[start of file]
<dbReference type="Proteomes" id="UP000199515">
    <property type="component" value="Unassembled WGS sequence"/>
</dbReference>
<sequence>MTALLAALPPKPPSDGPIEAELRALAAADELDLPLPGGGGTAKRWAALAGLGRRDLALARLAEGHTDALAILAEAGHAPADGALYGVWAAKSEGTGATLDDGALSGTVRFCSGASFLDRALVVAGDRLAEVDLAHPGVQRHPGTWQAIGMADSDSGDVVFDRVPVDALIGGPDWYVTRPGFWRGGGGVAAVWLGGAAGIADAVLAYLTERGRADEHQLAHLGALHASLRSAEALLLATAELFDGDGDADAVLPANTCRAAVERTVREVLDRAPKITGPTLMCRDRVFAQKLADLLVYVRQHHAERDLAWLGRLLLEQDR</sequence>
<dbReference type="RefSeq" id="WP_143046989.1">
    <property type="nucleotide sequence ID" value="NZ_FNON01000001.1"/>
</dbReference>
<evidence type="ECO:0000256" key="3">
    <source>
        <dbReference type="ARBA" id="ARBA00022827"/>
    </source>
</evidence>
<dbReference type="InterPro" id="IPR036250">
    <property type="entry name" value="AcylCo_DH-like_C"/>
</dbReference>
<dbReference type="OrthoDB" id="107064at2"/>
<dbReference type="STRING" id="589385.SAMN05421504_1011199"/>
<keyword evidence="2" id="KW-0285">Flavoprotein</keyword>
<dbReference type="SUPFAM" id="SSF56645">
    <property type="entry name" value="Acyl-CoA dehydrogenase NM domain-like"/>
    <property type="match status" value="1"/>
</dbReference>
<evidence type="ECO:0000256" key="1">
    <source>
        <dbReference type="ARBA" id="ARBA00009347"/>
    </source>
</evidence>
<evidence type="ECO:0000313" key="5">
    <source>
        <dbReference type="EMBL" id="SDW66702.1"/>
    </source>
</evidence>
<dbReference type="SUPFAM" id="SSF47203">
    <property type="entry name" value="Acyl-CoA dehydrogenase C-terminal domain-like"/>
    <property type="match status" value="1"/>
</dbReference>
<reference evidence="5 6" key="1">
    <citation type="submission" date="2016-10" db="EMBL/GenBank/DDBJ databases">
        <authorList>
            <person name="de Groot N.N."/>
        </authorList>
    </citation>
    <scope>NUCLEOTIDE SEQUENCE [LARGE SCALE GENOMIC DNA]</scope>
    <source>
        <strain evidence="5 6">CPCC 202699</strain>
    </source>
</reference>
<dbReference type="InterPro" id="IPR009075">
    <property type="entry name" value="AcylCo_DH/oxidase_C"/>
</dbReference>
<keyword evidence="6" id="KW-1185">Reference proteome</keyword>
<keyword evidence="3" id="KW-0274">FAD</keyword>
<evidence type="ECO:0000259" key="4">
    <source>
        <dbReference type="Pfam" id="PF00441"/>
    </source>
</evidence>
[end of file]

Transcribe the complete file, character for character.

<dbReference type="Proteomes" id="UP000199515">
    <property type="component" value="Unassembled WGS sequence"/>
</dbReference>
<sequence>MTALLAALPPKPPSDGPIEAELRALAAADELDLPLPGGGGTAKRWAALAGLGRRDLALARLAEGHTDALAILAEAGHAPADGALYGVWAAKSEGTGATLDDGALSGTVRFCSGASFLDRALVVAGDRLAEVDLAHPGVQRHPGTWQAIGMADSDSGDVVFDRVPVDALIGGPDWYVTRPGFWRGGGGVAAVWLGGAAGIADAVLAYLTERGRADEHQLAHLGALHASLRSAEALLLATAELFDGDGDADAVLPANTCRAAVERTVREVLDRAPKITGPTLMCRDRVFAQKLADLLVYVRQHHAERDLAWLGRLLLEQDR</sequence>
<dbReference type="RefSeq" id="WP_143046989.1">
    <property type="nucleotide sequence ID" value="NZ_FNON01000001.1"/>
</dbReference>
<evidence type="ECO:0000256" key="3">
    <source>
        <dbReference type="ARBA" id="ARBA00022827"/>
    </source>
</evidence>
<dbReference type="InterPro" id="IPR036250">
    <property type="entry name" value="AcylCo_DH-like_C"/>
</dbReference>
<dbReference type="OrthoDB" id="107064at2"/>
<dbReference type="STRING" id="589385.SAMN05421504_1011199"/>
<keyword evidence="2" id="KW-0285">Flavoprotein</keyword>
<dbReference type="SUPFAM" id="SSF56645">
    <property type="entry name" value="Acyl-CoA dehydrogenase NM domain-like"/>
    <property type="match status" value="1"/>
</dbReference>
<evidence type="ECO:0000256" key="1">
    <source>
        <dbReference type="ARBA" id="ARBA00009347"/>
    </source>
</evidence>
<evidence type="ECO:0000313" key="5">
    <source>
        <dbReference type="EMBL" id="SDW66702.1"/>
    </source>
</evidence>
<dbReference type="SUPFAM" id="SSF47203">
    <property type="entry name" value="Acyl-CoA dehydrogenase C-terminal domain-like"/>
    <property type="match status" value="1"/>
</dbReference>
<reference evidence="5 6" key="1">
    <citation type="submission" date="2016-10" db="EMBL/GenBank/DDBJ databases">
        <authorList>
            <person name="de Groot N.N."/>
        </authorList>
    </citation>
    <scope>NUCLEOTIDE SEQUENCE [LARGE SCALE GENOMIC DNA]</scope>
    <source>
        <strain evidence="5 6">CPCC 202699</strain>
    </source>
</reference>
<dbReference type="InterPro" id="IPR009075">
    <property type="entry name" value="AcylCo_DH/oxidase_C"/>
</dbReference>
<keyword evidence="6" id="KW-1185">Reference proteome</keyword>
<keyword evidence="3" id="KW-0274">FAD</keyword>
<evidence type="ECO:0000259" key="4">
    <source>
        <dbReference type="Pfam" id="PF00441"/>
    </source>
</evidence>